MedPay is designed to complement standard liability coverage, and some drivers use it to “beef up” their PIP policies. While its coverage is limited, MedPay has a couple of advantages that make it worth considering:
· It pays medical costs quickly, regardless of fault. In a tort state, you’re responsible for your own medical costs if you’re at fault, and if the other driver is at fault, you may have to fight to get your losses covered. In court, this can take months or even years.
· MedPay has no deductible or co-pay, unlike most health insurance plans.
· You’re covered if injured as someone else’s passenger, if you’re taking public transportation, or if you’re injured by another driver while walking or cycling.
PIP is required in all no-fault states, and minimum coverage requirements vary. In addition, PIP is mandatory in Oregon, Delaware and Maryland. When required in a tort state, PIP does not limit the insured’s ability to sue an at-fault driver.
MedPay is required in two tort states, Maine and New Hampshire.
In all other states, both PIP and MedPay are optional.
MedPay is relatively inexpensive, adding about $5 per month to the cost of many policies. This is because its use is limited and its maximum payout is low, in the range of $5,000 to $10,000 per person.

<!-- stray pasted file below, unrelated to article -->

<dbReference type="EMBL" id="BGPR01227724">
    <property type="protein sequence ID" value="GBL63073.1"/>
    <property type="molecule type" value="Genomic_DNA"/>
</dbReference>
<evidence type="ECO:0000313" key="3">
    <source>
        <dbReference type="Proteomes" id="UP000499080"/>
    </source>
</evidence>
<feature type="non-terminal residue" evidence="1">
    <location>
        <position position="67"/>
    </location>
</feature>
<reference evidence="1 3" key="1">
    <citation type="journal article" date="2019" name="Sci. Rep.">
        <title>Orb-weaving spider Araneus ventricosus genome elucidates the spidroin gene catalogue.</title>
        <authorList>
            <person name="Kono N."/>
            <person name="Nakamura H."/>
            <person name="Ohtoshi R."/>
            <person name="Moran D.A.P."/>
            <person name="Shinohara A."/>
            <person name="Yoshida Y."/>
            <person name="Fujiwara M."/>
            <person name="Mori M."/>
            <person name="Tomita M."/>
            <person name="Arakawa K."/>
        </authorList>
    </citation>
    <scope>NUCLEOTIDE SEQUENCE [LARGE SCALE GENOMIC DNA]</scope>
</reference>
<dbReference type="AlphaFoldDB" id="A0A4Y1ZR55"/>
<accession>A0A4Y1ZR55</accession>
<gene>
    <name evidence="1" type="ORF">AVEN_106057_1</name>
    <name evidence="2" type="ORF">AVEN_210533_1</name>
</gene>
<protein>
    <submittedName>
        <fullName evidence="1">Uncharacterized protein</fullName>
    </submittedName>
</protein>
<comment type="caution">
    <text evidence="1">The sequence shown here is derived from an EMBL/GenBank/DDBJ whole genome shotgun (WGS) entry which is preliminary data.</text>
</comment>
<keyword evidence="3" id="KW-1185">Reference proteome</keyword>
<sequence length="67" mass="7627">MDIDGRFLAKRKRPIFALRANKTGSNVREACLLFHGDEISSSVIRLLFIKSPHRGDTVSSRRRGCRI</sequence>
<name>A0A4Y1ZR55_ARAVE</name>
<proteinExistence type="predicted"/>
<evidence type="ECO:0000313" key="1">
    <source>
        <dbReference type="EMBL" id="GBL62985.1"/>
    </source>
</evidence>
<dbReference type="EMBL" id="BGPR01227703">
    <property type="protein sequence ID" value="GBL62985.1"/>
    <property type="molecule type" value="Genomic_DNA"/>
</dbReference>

The cost of PIP coverage varies a great deal between states. This makes sense when you consider the wide range of mandatory coverage that must be purchased. The chart below shows required coverage for the 12 no-fault states. Limits range from a low of $2,500 per accident to unlimited medical expenses and permanent injury benefits of $250,000. Because PIP is just one part of the mandatory coverage in no-fault states, its cost isn’t easy to break out. However, it is possible to compare the total average cost of auto insurance in no-fault states and tort states.
· Five PIP-mandatory states, Delaware, Florida, Maryland, New Jersey and Michigan, have average costs that are significantly higher than the national average. Delaware’s are 21 percent above average, Florida’s premiums are 25 percent higher, Maryland’s are 21 percent over, New Jersey’s are 44 percent higher and Michigan’s are 107 percent above average, at $2,378 per year.